The cure/treatment completion rate among NSP and re-treatment patients in the present study was high at 98.6% and 90.4% respectively. The cure rate among NSP cases was high (97.9%). Success rates in terms of cure/ treatment completion rates was much higher compared to the national average of 86.0% and 70.5% among the NSP and re-treatment cases respectively.  These rates were also higher compared to those reported by various authors earlier. ,,
The overall default rate in this study was 1.1%. Majority of patients who defaulted were of Category II i.e. re-treatment cases. The default rate observed in the present study was quite low compared to that reported by other authors. ,, The average rate for India was high at 4.0% among NSP and 15.7% among re-treatment cases. 
A high failure rate of 5.8% was recorded among patients on Category II, while it was low for Category I (1.2%) and Category III (4.0%) patients. These rates were much lower than that reported earlier  in Delhi. Even lower rates than this were also reported by certain authors. , The average rate for India was comparable with the present study both for Category I (1.5%) and Category II (5.6%) cases. 
None of the patient belonging to Category I and Category II died. The only patient who died belonged to Category III. Earlier authors ,, have reported a death rate which was much higher than that reported in the present study. There was no transferred out case recorded in the present study. This finding does not agree with finding of earlier studies. ,
The sputum conversion rate among NSP cases at 3 months was 93.8%. Similar high rates have also been recorded by Srivastava SK  and Chadha SL  in their studies. Among the re-treatment cases, the overall conversion rate was 94.1%. This rate was much higher than that reported earlier by various authors. ,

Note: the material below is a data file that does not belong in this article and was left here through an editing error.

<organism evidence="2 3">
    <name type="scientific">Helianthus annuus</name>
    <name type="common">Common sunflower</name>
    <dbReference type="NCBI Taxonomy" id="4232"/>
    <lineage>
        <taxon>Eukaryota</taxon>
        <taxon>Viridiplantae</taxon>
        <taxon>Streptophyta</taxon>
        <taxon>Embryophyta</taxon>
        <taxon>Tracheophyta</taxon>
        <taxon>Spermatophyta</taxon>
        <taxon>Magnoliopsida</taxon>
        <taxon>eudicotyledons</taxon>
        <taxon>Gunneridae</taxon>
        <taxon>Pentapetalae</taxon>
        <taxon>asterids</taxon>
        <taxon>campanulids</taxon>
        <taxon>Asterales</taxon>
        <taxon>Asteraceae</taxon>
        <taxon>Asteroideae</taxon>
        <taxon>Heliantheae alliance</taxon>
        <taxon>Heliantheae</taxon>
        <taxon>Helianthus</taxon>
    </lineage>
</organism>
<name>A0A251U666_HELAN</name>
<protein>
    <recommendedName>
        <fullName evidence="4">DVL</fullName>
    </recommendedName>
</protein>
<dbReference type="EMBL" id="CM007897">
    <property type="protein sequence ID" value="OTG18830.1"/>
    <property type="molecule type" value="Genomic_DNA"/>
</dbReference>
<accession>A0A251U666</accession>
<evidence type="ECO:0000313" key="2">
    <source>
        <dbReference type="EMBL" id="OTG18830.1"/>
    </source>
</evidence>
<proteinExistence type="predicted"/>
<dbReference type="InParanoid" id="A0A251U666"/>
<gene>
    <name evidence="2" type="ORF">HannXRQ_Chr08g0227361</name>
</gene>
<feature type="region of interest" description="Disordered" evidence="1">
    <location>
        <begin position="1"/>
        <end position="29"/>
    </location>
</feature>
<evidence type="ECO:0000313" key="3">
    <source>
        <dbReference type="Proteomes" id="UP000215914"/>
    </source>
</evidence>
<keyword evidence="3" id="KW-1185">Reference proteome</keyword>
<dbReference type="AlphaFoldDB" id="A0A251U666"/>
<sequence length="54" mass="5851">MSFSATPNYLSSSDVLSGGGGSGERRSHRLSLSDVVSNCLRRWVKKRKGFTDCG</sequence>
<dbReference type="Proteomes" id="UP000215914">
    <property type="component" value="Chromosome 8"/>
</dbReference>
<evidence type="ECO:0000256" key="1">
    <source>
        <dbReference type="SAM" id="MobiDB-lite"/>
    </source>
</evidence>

The study concludes that RNTCP is running successfully in UT Chandigarh, having high success rate and low default rate. There is an urgent need of sustaining this success.
| References|| |
|1.||Jamison DT, Mosley WH. Tuberculosis control and research strategies for the 1990s: Memorandum from a WHO meeting. Bull World Health Organ 1992; 70 (1): 17-21. |
|2.||Central TB Division, Directorate General of Health Services, Ministry of Health and Family Welfare, Nirman Bhawan, New Delhi. TB India 2005, RNTCP Status Report; 2006 p.12, 56-58. |
|3.||www.tbcindia.org http://www.tbcindia.org. |
|4.||Directorate of Economics and Statistics, Chandigarh administration. Statistical abstract of Chandigarh; 2003 p. 1,6. |
|5.||Bhat S, Sarin R, Jaiswal A, Chaudhary A, Singla N, Mukhegjee S. Revised National Tuberculosis Control Programme: An urban experience. Indian J Tuberc 1998; 45: 207-10. |
|6.||Srivastva SK, Ratan RK, Srivastava P, Parsad R. Report on Revised National Tuberculosis Control Progamme- urban pilot project in Lucknow. Indian J Tuberc 2000; 47(3): 159-161. |
|7.||Dholakia Y, Danani U, Desai C. Relapse following Directly Observed Therapy Short Course (DOTS) - A follow up study. Indian J Tuberc 2000; 47: 233-6. |
|8.||Chadha SL, Bhagi RP. Treatment outcome in tuberculosis patients placed under directly observed treatment short course (DOTS), a cohort study. Indian J Tuberc 2000; 47(3): 155-58. |
[Table 1], [Table 2], [Table 3]